First of all, I want to congratulate you for all the hard work and time that you are putting in this project. I have a deep respect for developers that aim to help others making true their dreams (creating MORPGs).  

 

Personally, I am looking forward to developing a MORPG as a hobby (hopping someday to go all in), but since I am not an expert on coding I find this engine as the perfect tool to start and eventually scale up the game in the future.

 

I chose to comment on this question since I want to understand what Intersects Engine currently is and/or what is not.

 

If I got it right Intersects Engine is based on Eclipse, Elysium, Mirage, and Xtremeworlds, yet, it is built on C# or  VB.net?

 

Moreover, it has the intention to be open source, but by now it is not. Therefore, how customizable the games are so far (big picture)? Is part of the source open?

 

Also, I don¬īt think that someone (correct me if I am wrong) stress tested the engine and its ‚Äúnetworking power‚ÄĚ. However, for a deeper understanding of possible possibilities:

-          The engine is built on the server or on the client (as what security flaws would you say it has)?  

-          Moreover, does the server has a max count (as only has 2GB of memory similar to VB6 developed engines)?

-          And more important is the Server setup to load everything at runtime and keep it all loaded, or it loads it as it is required?

 

I guess these are a lot of questions, yet I think they will help many others to better understand the engine and its current state. Additionally, I want to say that I know you are busy people, and therefore, I am truly thankful for your time and dedication.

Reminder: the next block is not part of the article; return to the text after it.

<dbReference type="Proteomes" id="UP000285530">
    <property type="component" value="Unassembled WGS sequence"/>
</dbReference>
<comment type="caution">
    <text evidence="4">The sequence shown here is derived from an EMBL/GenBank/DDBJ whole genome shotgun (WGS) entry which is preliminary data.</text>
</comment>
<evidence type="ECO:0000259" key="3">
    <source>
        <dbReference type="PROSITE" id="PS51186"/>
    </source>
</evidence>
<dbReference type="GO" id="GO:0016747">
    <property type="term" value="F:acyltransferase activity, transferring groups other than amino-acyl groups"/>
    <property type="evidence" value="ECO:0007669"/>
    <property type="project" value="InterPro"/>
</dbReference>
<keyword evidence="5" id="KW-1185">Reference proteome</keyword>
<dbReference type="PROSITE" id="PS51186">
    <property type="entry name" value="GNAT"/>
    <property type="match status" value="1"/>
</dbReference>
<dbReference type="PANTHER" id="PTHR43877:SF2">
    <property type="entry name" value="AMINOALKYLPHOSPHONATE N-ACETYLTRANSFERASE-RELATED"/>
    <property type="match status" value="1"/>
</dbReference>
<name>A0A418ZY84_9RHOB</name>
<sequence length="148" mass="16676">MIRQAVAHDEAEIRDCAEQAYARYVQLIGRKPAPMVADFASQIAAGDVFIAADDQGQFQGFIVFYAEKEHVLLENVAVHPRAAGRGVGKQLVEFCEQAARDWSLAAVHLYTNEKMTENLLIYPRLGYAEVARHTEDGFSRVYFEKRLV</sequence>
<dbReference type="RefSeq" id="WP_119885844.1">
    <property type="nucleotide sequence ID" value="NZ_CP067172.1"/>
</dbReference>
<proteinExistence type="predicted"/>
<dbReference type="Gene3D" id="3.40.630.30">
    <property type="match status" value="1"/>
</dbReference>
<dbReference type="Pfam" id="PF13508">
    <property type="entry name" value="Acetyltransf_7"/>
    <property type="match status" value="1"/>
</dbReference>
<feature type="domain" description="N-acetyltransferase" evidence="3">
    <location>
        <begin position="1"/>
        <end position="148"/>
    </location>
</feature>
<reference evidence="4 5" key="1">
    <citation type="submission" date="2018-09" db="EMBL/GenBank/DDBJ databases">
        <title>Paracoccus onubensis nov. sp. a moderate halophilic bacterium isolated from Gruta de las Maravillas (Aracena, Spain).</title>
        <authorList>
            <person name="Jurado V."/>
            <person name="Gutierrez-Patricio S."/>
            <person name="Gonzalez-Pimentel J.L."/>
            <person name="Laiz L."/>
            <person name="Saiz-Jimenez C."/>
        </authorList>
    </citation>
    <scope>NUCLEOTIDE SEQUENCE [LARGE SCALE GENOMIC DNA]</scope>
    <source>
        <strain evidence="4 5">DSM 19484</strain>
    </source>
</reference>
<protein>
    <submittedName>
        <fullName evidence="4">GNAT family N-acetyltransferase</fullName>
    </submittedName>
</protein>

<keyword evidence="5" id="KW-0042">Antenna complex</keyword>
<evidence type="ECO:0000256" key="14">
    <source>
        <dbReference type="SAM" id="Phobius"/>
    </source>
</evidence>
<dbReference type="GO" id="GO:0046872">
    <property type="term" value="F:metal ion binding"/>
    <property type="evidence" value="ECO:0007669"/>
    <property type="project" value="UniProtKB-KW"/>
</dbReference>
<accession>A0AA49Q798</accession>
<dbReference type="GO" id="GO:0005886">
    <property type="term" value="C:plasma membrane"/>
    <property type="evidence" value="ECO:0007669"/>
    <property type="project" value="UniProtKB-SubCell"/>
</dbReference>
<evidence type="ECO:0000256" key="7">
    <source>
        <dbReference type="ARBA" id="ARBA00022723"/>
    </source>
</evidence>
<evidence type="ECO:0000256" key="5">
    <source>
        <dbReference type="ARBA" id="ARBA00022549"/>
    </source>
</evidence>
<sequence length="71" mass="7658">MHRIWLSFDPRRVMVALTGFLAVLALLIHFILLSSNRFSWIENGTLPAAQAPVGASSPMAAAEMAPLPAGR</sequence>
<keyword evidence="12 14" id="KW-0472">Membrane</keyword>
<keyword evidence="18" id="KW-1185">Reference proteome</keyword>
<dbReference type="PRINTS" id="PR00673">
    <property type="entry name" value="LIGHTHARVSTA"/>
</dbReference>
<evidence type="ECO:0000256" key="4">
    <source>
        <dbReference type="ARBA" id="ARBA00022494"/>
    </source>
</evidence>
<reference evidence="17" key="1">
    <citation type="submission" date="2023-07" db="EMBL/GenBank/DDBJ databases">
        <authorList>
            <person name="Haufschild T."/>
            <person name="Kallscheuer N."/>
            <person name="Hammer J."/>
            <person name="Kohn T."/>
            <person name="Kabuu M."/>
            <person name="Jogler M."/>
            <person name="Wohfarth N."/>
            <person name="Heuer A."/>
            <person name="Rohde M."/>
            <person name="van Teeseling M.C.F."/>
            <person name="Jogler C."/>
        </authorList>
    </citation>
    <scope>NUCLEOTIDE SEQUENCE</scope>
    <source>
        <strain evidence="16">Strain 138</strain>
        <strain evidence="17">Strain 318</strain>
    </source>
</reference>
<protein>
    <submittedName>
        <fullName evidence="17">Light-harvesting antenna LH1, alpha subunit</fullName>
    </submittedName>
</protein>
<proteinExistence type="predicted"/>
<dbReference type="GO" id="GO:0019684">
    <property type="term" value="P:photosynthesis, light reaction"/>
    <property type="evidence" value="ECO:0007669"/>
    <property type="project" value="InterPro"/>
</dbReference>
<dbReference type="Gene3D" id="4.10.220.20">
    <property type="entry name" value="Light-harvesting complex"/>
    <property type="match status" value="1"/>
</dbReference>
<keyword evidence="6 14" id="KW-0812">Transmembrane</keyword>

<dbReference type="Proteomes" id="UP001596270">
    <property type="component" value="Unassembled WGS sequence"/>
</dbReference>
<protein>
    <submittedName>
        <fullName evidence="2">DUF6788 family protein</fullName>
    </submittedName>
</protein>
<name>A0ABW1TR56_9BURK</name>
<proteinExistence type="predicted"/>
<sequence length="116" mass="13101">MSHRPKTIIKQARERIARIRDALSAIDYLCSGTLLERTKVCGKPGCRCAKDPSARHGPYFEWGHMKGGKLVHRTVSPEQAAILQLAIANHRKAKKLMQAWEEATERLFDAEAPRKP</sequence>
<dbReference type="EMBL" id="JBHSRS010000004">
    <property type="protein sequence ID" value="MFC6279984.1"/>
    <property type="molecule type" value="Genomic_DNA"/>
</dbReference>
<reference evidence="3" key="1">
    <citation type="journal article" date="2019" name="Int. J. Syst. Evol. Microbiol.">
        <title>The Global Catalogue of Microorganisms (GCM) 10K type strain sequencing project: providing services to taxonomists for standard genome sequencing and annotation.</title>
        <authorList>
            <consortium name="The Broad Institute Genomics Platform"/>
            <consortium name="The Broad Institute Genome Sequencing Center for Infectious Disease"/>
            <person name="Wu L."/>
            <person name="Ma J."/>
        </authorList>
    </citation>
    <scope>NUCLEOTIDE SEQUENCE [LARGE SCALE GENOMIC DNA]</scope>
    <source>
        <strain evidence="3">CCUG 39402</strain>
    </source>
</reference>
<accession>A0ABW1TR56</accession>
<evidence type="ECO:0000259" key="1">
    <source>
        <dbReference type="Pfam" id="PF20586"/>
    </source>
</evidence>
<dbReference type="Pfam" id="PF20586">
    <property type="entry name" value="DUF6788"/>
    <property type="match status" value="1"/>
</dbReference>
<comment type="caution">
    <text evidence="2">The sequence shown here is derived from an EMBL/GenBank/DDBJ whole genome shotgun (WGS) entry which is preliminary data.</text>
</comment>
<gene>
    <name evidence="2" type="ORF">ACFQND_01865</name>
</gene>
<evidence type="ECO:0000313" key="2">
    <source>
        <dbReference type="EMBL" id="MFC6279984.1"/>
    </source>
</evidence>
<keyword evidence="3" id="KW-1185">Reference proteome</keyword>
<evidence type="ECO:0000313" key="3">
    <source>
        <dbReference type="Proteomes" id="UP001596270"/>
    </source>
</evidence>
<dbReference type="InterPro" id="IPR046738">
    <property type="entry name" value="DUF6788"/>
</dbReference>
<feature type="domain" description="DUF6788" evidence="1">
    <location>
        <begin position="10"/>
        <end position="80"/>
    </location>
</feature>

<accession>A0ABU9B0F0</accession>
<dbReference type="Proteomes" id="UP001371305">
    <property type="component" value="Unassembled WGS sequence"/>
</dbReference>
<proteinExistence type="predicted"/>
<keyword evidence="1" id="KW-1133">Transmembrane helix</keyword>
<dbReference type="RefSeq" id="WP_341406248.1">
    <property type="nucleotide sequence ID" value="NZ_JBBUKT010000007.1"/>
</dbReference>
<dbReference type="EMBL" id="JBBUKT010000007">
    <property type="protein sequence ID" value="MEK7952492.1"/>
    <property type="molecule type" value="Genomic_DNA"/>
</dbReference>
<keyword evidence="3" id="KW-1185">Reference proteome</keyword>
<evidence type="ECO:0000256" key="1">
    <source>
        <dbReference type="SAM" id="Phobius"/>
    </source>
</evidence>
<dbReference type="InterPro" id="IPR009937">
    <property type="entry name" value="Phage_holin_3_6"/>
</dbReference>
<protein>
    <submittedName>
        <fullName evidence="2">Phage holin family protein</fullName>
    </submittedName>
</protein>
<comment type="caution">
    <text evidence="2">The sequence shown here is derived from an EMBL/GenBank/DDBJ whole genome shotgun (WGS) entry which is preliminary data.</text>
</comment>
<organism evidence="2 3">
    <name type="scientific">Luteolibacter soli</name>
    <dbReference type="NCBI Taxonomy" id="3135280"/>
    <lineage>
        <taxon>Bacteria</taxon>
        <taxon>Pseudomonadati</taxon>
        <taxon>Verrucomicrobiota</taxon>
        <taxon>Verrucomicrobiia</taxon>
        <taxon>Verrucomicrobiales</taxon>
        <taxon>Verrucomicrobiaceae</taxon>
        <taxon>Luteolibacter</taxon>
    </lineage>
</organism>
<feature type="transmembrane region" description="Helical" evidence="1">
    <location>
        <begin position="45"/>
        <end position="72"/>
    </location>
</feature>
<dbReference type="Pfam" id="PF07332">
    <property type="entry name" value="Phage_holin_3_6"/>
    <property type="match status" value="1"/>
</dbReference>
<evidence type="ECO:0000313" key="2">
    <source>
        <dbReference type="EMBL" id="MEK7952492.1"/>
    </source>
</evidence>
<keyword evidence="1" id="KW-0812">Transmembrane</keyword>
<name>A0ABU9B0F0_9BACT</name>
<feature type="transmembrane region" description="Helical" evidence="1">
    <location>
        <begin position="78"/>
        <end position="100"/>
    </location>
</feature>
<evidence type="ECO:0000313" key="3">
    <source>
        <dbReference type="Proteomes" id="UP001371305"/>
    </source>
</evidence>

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31 minutes ago, Bestboy said:

snip

 

Also, I don¬īt think that someone (correct me if I am wrong) stress tested the engine and its ‚Äúnetworking power‚ÄĚ. However, for a deeper understanding of possible possibilities:

-          The engine is built on the server or on the client (as what security flaws would you say it has)?  

-          Moreover, does the server has a max count (as only has 2GB of memory similar to VB6 developed engines)?

-          And more important is the Server setup to load everything at runtime and keep it all loaded, or it loads it as it is required?

 

snip

 

What an obvious attempt to try and hack us!

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  • Authoritative server model, in theory the biggest security flaw might be a little speedhacking disguised as lag.
  • No 2GB memory limit.
  • Most things load at runtime, player data doesn't, nor does map tiles.. ram usage is rather low.

 

Big picture it is better than any other engine you can find out there in this category. (Including the open source ones) and it's only going to get better. (MySQL support in B5) and we will be releasing the source in the very near future.

 

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3 minutes ago, Beefy Kasplant said:

 

What an obvious attempt to try and hack us!

 

:4_joy: I wish I knew so much coding.

 

7 minutes ago, jcsnider said:
  • Authoritative server model, in theory the biggest security flaw might be a little speedhacking disguised as lag.
  • No 2GB memory limit.
  • Most things load at runtime, player data doesn't, nor does map tiles.. ram usage is rather low.

 

Big picture it is better than any other engine you can find out there in this category. (Including the open source ones) and it's only going to get better. (MySQL support in B5) and we will be releasing the source in the very near future.

 

 

Thank you LiquidSink and Jcsnider. To be honest if what are you saying is true, I can say (after a deep research of engines) that so far the present one (Intersects) is outstanding and  has a huge potential. :1302_clap_tone3: 

 

PS: Jcsnider, you are a good seller. I think I just made up my mind.